Ten teachings ago, we learned that wisdom will be enduring when our good deeds exceed said wisdom. Today we turn to a strikingly similar teaching–with drastically different results.
3.22 This was a favorite teaching of his:
When a person’s wisdom exceeds his good deeds, to what may he be compared? To a tree with many branches but few roots. A wind blows, uproots it and topples it over, as it is written, “He shall be like a desert scrub that never thrives but dwells unwatered in the wilderness, in a salty, solitary land” (Jeremiah 17:6).
However, when a person’s good deeds exceed their wisdom, to what may he be compared? To a tree with few branches but with many roots. All the winds of the world may blow against it, yet they cannot move it from its place, as it is written, “He shall be like a tree planted by the water that spreads its roots by the stream. Untouched by the scorching heat, it’s foliage remains luxurious. It will have no concern in a year of drought and will not cease from bearing fruit” (Jeremiah 17:8).
A its surface, this teaching seems so remarkably familiar that some might suppose a link to Proving Wisdom might do more good than a new post. I disagree: though incredibly alike, these teachings are not truly identical.
Teaching 3.12 told us how to make wisdom enduring–by doing good deeds. This teaching aims at something different: it makes no allusions to endurance (at least none directly) and instead talks a lot about trees.
Trees are important metaphors, especially in a Biblical context. There are the Tree of the Knowledge of Good and Evil that leads to Adam and Eve’s banishment from the Garden of Eden, the strong trees of Lebanon, and the tree that grows over Jonah and shrivels in the heat, teaching us a solid lesson about caring for others through an analogy to the city of Nineveh.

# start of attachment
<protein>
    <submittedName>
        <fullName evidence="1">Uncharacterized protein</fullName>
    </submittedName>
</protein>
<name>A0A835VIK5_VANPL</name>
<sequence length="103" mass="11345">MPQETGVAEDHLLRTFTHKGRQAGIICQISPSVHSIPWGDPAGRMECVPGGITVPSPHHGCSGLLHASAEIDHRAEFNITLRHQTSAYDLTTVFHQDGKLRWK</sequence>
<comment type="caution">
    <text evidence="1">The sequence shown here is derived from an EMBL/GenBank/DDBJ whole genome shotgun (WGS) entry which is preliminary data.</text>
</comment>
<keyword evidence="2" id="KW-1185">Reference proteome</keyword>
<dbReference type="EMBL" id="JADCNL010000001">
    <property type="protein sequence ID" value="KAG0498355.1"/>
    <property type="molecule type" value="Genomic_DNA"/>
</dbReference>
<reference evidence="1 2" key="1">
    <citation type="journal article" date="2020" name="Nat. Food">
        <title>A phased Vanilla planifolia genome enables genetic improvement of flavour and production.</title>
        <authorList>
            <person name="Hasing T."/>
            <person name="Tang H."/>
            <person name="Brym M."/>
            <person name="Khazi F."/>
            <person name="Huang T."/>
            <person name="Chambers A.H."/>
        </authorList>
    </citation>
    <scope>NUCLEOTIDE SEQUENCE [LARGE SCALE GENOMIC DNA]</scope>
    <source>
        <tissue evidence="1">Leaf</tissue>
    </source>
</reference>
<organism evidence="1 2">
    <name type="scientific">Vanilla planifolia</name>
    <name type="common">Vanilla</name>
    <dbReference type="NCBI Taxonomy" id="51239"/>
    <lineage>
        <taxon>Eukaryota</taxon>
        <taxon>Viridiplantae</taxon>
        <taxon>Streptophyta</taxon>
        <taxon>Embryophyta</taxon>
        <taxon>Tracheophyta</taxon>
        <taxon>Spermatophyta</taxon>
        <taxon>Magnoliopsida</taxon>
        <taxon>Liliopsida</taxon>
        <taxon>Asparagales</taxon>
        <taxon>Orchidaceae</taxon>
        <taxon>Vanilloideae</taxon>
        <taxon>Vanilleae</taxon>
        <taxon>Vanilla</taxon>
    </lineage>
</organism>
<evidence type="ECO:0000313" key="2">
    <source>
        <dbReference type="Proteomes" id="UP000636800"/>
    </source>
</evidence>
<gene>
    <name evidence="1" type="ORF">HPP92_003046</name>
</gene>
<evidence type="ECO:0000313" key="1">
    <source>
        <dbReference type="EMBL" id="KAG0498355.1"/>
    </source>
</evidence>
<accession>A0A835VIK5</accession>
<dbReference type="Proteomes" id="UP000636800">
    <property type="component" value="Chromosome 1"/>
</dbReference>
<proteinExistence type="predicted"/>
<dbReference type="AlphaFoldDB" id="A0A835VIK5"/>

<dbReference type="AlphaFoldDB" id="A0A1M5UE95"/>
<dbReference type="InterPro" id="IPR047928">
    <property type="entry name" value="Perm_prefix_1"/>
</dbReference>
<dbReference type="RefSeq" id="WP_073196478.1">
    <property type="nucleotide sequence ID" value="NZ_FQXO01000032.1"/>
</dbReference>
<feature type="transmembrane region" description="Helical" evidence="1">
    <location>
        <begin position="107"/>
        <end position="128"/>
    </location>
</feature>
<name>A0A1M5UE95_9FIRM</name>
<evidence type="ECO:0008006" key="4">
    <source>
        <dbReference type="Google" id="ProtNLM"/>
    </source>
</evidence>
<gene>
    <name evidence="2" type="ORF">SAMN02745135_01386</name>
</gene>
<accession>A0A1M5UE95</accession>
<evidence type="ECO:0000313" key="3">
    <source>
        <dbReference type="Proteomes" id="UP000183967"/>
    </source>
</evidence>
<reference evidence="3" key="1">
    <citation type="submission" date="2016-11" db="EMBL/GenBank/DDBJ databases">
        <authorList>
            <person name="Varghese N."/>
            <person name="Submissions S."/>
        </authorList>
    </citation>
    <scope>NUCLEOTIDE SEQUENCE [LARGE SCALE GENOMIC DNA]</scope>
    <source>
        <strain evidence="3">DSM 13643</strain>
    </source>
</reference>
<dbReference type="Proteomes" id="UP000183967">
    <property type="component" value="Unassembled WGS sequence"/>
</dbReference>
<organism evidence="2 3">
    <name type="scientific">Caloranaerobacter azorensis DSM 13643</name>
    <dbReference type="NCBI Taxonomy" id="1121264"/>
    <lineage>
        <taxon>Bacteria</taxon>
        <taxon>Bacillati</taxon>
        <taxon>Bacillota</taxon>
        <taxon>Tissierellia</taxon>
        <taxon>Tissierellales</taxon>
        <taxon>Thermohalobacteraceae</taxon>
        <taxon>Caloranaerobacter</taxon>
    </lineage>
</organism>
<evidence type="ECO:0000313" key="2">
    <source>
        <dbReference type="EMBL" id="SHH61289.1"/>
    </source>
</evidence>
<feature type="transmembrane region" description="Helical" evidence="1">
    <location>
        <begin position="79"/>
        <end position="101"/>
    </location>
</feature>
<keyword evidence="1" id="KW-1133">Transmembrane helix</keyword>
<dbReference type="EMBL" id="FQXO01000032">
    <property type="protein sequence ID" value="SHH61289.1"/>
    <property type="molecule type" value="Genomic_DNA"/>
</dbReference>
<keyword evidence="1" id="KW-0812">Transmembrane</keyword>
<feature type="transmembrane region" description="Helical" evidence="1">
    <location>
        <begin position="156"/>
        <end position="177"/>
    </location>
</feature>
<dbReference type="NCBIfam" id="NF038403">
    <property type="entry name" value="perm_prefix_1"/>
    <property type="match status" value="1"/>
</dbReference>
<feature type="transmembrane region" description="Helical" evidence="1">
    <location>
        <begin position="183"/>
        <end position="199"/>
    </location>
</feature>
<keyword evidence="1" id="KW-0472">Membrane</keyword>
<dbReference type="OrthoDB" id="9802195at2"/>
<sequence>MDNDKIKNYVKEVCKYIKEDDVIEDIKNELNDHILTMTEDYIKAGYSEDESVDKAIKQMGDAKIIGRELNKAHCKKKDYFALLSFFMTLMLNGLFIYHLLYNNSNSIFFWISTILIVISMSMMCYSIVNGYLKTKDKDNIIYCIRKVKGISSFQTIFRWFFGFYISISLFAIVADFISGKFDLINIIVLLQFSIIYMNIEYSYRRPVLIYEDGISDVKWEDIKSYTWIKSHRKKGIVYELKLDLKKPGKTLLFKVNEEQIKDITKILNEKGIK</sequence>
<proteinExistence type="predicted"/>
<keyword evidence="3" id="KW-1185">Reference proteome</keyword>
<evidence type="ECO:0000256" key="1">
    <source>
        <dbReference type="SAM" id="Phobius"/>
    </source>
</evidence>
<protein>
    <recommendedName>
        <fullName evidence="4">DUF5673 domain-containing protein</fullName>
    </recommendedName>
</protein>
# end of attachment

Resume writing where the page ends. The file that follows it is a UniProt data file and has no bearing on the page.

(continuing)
Today these trees either topple or stand tall. What at first seems to suggest a statement of strength, possibly even endurance, I think is in truth a discussion about our foundations and focus.
When our wisdom exceeds our good deeds, the teaching tells us, we are like a tree with many branches but few roots–so even a small wind will make us quiver and fall. When the inverse is true, we have fewer branches, but more roots and cannot be felled. I like to think the above/below ground dichotomy is not a parable of what-meets-the-eye-is-true, but something that begs a deeper understanding, a quantum of metaphor.
Good deeds ground us. They make us wise and compassionate, fulfilling us on an emotional and spiritual level. Wisdom makes us knowledgable, hopefully effective and aware, broadening our horizons but not necessarily giving us a firm footing or purpose. Likewise, these roots reach down not into the earth, but into our inner world, our deepest passions and positions. By performing good deeds, we gain the depth of character that defines us–not merely to others, but also to ourselves. This awareness and understanding of ourselves allows us to create a personal foundation upon which to build our entire lives.
When we have but wisdom, we have built connections to the around us–the world outside us–that has failed to connect us to our deeper selves or gain a true understanding of the world we live in and the world we want to create. I’ll be the last to argue against wisdom, against learning and being connected to facts and figures–but too often wisdom only connects us to facts and figures, and we need more than either of those to make our lives complete.
We need faces. The faces of the community we live in and the faces of those we serve, no matter which capacity we serve them in–as a leader, a friend, a teacher or a doctor, a parent or a stranger on the streets. When we perform good deeds, we begin relating those facts and figures granted by wisdom to the faces we see. With this unification comes a new tree–a third tree–the growth of a tree so tall it can be seen far and wide, a tree so firmly rooted no winds can bring it down.
Many years ago, I would meditate and visualize myself as a tree digging my roots into the earth and reaching my limbs toward the heavens. I’d never seen the image as the unification of service and learning until today, but with all the service-learning I’ve been given, it’s no surprise this seed has grown into every facet of my life.
It is the experience of any person that life will continuously try to pull us down and force us to the ground, but take your wisdom and take your hands and do something good with them–spend a few moments helping others, and when the world rises up to greet you, have no fear: Your foundation and your focus, formed by the faces of those around you, will keep you standing tall no matter what winds of the world blow against you.